Sarcoma Awareness Month runs throughout July. Sarcomas are rare cancers that develop in muscle, bone, nerves, cartilage, tendons, blood vessels, and fatty fibrous tissues. There are more than 70 types of #sarcoma. Learn more: https://www.mayoclinic.org/diseases-conditions/sarcoma/symptoms-causes/syc-20351048

Sarcoma Awareness Month runs throughout July. Sarcomas are rare cancers that develop in muscle, bone, nerves, cartilage, tendons, blood vessels, and fatty fibrous tissues. There are more than 70 types of #sarcoma. Learn more: https://www.mayoclinic.org/diseases-conditions/sarcoma/symptoms-causes/syc-20351048

July is Ultraviolet (UV) Safety Month. UV rays can damage skin in as little as 15 minutes. Reduce your risk by seeking s...
07/14/2021

July is Ultraviolet (UV) Safety Month. UV rays can damage skin in as little as 15 minutes. Reduce your risk by seeking shade and wearing long-sleeved shirts, long pants or skirts, a hat with a brim, and sunglasses. Don’t forget to put on sunscreen!

Learn sun safety tips: https://www.cdc.gov/cancer/skin/basic_info/sun-safety.htm.

July is Ultraviolet (UV) Safety Month. UV rays can damage skin in as little as 15 minutes. Reduce your risk by seeking shade and wearing long-sleeved shirts, long pants or skirts, a hat with a brim, and sunglasses. Don’t forget to put on sunscreen!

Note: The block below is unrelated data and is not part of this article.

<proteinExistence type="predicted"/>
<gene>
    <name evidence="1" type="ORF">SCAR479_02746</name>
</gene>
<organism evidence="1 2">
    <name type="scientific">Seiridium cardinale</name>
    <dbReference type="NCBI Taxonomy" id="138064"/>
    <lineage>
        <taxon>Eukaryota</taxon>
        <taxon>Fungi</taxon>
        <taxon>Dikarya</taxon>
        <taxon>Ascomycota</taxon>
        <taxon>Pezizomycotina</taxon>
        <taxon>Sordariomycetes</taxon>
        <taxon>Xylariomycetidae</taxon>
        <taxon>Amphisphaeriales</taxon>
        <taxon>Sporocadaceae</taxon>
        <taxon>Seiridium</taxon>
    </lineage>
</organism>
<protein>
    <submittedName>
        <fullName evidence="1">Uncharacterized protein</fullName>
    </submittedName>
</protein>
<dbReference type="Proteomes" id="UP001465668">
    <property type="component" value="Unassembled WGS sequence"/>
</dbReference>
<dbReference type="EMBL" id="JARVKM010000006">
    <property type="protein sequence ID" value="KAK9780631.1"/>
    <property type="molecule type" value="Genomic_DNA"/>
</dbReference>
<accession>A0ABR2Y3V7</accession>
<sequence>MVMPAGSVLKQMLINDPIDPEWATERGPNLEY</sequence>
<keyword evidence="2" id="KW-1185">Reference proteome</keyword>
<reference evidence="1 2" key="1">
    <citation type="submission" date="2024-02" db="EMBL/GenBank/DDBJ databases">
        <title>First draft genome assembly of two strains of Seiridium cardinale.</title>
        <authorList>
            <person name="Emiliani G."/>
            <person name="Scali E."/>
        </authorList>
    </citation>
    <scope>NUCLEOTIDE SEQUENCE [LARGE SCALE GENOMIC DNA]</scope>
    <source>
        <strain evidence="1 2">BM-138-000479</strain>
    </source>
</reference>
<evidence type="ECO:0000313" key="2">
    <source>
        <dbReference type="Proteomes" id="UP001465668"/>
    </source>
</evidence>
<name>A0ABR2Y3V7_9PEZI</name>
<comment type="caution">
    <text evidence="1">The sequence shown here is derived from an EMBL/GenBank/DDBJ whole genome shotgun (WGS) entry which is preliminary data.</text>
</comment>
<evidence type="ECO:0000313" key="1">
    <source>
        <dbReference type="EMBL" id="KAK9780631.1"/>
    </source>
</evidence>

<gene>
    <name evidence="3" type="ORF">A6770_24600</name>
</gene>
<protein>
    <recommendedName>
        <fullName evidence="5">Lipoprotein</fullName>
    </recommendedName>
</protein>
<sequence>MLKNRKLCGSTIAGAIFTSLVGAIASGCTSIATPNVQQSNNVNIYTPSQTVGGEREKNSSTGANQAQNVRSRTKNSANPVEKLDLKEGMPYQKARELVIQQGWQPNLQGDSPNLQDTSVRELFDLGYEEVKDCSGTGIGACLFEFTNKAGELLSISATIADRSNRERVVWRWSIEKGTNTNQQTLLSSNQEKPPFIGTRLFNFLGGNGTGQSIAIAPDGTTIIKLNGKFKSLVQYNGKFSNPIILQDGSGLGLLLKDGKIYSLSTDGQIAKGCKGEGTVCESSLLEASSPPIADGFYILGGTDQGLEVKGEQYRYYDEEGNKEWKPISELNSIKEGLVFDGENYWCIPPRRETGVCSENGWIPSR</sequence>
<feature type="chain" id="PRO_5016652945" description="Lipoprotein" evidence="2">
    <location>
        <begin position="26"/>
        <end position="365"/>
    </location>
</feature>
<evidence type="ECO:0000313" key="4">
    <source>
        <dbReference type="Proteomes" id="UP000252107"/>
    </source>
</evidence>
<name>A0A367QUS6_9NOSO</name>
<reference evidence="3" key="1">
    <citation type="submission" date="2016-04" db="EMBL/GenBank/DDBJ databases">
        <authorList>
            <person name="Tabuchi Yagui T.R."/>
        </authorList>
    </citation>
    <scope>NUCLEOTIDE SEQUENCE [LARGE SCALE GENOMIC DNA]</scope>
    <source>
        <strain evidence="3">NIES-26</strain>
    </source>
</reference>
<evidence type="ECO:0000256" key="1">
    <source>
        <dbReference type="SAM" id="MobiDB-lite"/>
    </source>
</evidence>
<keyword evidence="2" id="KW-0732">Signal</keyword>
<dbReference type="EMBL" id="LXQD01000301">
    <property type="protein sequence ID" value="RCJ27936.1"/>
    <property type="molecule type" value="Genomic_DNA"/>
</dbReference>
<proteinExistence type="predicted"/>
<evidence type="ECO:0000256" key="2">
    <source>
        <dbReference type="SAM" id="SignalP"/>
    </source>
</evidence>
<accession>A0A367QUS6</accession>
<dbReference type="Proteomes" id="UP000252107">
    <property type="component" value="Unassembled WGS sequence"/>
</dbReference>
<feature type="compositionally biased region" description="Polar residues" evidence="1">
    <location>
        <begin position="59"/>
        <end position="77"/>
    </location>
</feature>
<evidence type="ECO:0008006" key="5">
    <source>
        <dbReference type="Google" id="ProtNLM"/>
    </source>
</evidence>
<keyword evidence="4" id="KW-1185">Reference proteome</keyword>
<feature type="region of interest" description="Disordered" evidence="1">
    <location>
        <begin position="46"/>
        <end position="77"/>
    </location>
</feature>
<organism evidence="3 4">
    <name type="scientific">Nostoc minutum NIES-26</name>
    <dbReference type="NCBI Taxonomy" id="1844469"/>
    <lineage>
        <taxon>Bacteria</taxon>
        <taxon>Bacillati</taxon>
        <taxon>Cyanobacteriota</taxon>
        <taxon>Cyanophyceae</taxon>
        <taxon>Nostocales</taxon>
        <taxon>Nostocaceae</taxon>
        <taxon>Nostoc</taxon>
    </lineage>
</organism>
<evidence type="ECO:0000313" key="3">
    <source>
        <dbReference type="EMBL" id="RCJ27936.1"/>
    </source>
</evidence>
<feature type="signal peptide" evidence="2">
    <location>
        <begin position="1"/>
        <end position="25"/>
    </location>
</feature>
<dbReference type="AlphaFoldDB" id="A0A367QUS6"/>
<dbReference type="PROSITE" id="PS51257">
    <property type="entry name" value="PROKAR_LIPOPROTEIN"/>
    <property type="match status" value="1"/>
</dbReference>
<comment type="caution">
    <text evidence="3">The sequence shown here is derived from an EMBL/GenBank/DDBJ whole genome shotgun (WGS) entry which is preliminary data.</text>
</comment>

Learn sun safety tips: https://www.cdc.gov/cancer/skin/basic_info/sun-safety.htm.

July is National Cleft and Craniofacial Awareness and Prevention Month. Cleft lip and cleft palate are birth defects tha...
07/13/2021

July is National Cleft and Craniofacial Awareness and Prevention Month. Cleft lip and cleft palate are birth defects that occur when a baby’s lip or mouth do not form properly during pregnancy. Children with a craniofacial disorder often have complex needs and may undergo a variety of procedures and therapies and surgeries.

Learn more: https://www.cdc.gov/ncbddd/birthdefects/cleftlip.html

July is National Cleft and Craniofacial Awareness and Prevention Month. Cleft lip and cleft palate are birth defects that occur when a baby’s lip or mouth do not form properly during pregnancy. Children with a craniofacial disorder often have complex needs and may undergo a variety of procedures and therapies and surgeries.